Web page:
06 / 09 / 2023

Phthalates in the Food and Cosmetic Manufacturing Industry

7 min read
Phthalates in the Food and Cosmetic Manufacturing Industry

What are Phthalates or PAEs?

Phthalates or PAEs are esters of phthalic acid with many different industrial usages, mainly as plasticizers. They have been widely used since the 1930s and they are added to many different plastic materials like PVC, PVA, PE, etc. to improve properties like their elasticity.


Why are the Phtalates questioned for using in sensible applications?

Despite its wide arrange of applications, in later years their use in products intended for food and other sensible applications has been increasingly questioned, as it has been proved that phthalates can leach or migrate from plastic products when submitted to a high-temperature environment, leading to potential contamination of food products intended for humans.


This has resulted in the presence of various types of phthalates being commonly detected in numerous food items. In the same vein, they can also be easily found in many cosmetics and self-care products. In fact, the presence of biomarkers related to phthalates exposure have been detected in more than 98% (1) of the US population.



Leaching occurs through packaging, handling equipment like gloves, and, also, the hoses used to convey liquid and semi-solid food or cosmetic preparations during industrial production processes.


Possible effects of Phthalates on human health

This widespread contamination is concerning because phthalates have been identified as endocrine-disrupting compounds or EDCs. As such, they are capable of interfering with normal hormonal activity, potentially disrupting the normal functions of the endocrine system and causing developmental and reproductive issues.


For example, there is a proven correlation between phthalate exposure during pregnancy and various health issues in children, including but not limited to type II diabetes, obesity, allergies, asthma, certain cancers, and more (2,3). For these reasons, phthalate exposure is especially problematic in children and pregnant women.


Extracted from (4).


While there are currently nine FDA-approved phthalates, the organization is actively reassessing the health risks associated with these chemicals. In recent years, certain related substances have been banned, and there is ongoing scrutiny of the currently permitted ones. This has prompted numerous companies to transition towards phthalate-free alternatives. A notable category of products with a high phthalate content is PVC-made tubes, hoses, and related items, which often incorporate Di(2-etilhexil)-ftalato (DHPE).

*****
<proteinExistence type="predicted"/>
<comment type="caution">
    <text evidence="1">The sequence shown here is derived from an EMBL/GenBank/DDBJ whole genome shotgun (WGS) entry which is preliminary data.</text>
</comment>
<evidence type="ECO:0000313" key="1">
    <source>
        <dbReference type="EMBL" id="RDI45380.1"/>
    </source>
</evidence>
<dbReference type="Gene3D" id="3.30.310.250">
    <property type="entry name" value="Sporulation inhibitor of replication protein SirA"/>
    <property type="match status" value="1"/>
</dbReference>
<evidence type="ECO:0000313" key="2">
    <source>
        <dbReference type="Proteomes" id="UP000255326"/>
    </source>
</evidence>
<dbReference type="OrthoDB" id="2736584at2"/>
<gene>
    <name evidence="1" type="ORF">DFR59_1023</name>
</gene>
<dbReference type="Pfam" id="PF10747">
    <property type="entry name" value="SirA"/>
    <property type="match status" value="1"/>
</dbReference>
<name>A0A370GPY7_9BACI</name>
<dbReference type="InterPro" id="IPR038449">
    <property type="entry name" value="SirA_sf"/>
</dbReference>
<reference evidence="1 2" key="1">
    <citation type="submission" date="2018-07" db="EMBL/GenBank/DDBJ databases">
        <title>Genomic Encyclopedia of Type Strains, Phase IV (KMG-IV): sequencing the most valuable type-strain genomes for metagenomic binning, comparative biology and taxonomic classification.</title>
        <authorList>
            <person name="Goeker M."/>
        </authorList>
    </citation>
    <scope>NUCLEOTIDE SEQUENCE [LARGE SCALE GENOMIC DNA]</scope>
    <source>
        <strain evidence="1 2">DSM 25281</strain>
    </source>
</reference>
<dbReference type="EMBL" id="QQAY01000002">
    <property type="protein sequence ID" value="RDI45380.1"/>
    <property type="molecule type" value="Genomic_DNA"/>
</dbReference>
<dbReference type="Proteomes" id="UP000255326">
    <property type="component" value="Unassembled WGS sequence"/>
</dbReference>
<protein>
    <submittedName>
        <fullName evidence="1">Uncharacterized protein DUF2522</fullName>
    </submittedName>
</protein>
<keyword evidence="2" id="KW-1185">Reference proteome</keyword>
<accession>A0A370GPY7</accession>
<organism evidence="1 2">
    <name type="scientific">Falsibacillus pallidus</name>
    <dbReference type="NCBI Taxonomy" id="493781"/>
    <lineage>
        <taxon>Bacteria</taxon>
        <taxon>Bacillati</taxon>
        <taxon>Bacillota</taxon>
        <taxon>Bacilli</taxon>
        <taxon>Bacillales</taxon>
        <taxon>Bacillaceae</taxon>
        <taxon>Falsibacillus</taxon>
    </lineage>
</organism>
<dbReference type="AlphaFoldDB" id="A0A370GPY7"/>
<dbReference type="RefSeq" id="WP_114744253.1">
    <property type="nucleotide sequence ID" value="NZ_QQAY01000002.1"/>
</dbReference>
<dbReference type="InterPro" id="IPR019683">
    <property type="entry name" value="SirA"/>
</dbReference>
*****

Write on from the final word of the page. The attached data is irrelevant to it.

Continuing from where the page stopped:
This can be especially concerning in those industrial processes relying in Clean-in-Place (CIP) and Sterilization-In-Place (SIP) because the high temperatures of this kind of treatment could potentially lead to higher phthalate migration from the tubes and hoses.


Although still commonly in use and not banned by the FDA, DHPE has also been associated with a number of health-related concerns and is deemed toxic for reproduction by the European Union. PVC products with DHPE are also extensively used in the medical device industries and there is an increased effort in moving away from PVC based products due to the health concerns exposed in these articles. Food and cosmetic industries are sure to follow this regulatory shift.


Given these factors, it appears to be a logical progression for many manufacturers to explore alternative hose options for products targeting industries like food and cosmetics, which cater to human well-being.


Venair provides Phthalates-free alternatives.

In light of these considerations, Venair provides a range of phthalate-free alternatives designed for various applications in the food and cosmetics sectors. Our assortment of silicone-based hoses, whether reinforced or not, ensures optimal performance even in the most demanding applications.





These solutions not only maintain high efficiency but also prioritize the safety of the end-product. They are engineered to have minimal leachables, full biocompatibility, and extremely low compound migration.


1. Zota, A. R., Calafat, A. M., & Woodruff, T. J. (2014). Temporal trends in phthalate exposures: findings from the National Health and Nutrition Examination Survey, 2001–2010. Environmental health perspectives, 122(3), 235-241.

2. Xia, B., Zhu, Q., Zhao, Y., Ge, W., Zhao, Y., Song, Q., ... & Zhang, Y. (2018). Phthalate exposure and childhood overweight and obesity: Urinary metabolomic evidence. Environment international, 121, 159-168.

3. Liu, G., Cai, W., Liu, H., Jiang, H., Bi, Y., & Wang, H. (2021). The association of bisphenol A and phthalates with risk of breast cancer: A meta-analysis. International Journal of Environmental Research and Public Health, 18(5), 2375.

4. Wang Y, Qian H. Phthalates and Their Impacts on Human Health. Healthcare (Basel). 2021 May 18;9(5):603. doi: 10.3390/healthcare9050603. PMID: 34069956; PMCID: PMC8157593.


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